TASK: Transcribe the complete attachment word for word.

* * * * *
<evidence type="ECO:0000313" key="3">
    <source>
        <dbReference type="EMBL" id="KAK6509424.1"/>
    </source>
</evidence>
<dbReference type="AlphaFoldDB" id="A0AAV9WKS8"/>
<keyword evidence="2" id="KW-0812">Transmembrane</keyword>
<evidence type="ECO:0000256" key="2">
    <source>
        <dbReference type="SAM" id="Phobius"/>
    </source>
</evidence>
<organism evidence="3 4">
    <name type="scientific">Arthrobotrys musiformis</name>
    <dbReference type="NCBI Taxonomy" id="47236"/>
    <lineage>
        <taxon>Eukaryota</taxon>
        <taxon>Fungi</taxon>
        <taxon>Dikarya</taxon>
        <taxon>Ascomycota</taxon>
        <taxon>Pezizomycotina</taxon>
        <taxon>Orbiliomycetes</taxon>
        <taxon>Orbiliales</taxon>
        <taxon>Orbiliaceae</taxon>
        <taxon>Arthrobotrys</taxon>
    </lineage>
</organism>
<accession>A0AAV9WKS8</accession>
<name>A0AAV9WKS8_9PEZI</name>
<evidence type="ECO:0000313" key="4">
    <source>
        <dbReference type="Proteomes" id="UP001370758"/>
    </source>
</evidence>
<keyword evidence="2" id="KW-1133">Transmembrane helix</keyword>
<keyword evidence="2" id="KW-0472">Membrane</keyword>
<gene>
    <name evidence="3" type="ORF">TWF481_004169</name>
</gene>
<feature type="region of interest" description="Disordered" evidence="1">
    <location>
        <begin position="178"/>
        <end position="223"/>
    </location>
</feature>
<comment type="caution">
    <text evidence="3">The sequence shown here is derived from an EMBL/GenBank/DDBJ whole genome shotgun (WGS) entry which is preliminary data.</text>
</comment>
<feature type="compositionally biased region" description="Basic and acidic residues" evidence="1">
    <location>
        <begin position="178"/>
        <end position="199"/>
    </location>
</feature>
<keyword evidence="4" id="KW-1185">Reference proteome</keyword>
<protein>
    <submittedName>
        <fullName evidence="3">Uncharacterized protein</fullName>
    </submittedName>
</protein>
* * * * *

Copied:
<evidence type="ECO:0000313" key="3">
    <source>
        <dbReference type="EMBL" id="KAK6509424.1"/>
    </source>
</evidence>
<dbReference type="AlphaFoldDB" id="A0AAV9WKS8"/>
<keyword evidence="2" id="KW-0812">Transmembrane</keyword>
<evidence type="ECO:0000256" key="2">
    <source>
        <dbReference type="SAM" id="Phobius"/>
    </source>
</evidence>
<organism evidence="3 4">
    <name type="scientific">Arthrobotrys musiformis</name>
    <dbReference type="NCBI Taxonomy" id="47236"/>
    <lineage>
        <taxon>Eukaryota</taxon>
        <taxon>Fungi</taxon>
        <taxon>Dikarya</taxon>
        <taxon>Ascomycota</taxon>
        <taxon>Pezizomycotina</taxon>
        <taxon>Orbiliomycetes</taxon>
        <taxon>Orbiliales</taxon>
        <taxon>Orbiliaceae</taxon>
        <taxon>Arthrobotrys</taxon>
    </lineage>
</organism>
<accession>A0AAV9WKS8</accession>
<name>A0AAV9WKS8_9PEZI</name>
<evidence type="ECO:0000313" key="4">
    <source>
        <dbReference type="Proteomes" id="UP001370758"/>
    </source>
</evidence>
<keyword evidence="2" id="KW-1133">Transmembrane helix</keyword>
<keyword evidence="2" id="KW-0472">Membrane</keyword>
<gene>
    <name evidence="3" type="ORF">TWF481_004169</name>
</gene>
<feature type="region of interest" description="Disordered" evidence="1">
    <location>
        <begin position="178"/>
        <end position="223"/>
    </location>
</feature>
<comment type="caution">
    <text evidence="3">The sequence shown here is derived from an EMBL/GenBank/DDBJ whole genome shotgun (WGS) entry which is preliminary data.</text>
</comment>
<feature type="compositionally biased region" description="Basic and acidic residues" evidence="1">
    <location>
        <begin position="178"/>
        <end position="199"/>
    </location>
</feature>
<keyword evidence="4" id="KW-1185">Reference proteome</keyword>
<protein>
    <submittedName>
        <fullName evidence="3">Uncharacterized protein</fullName>
    </submittedName>
</protein>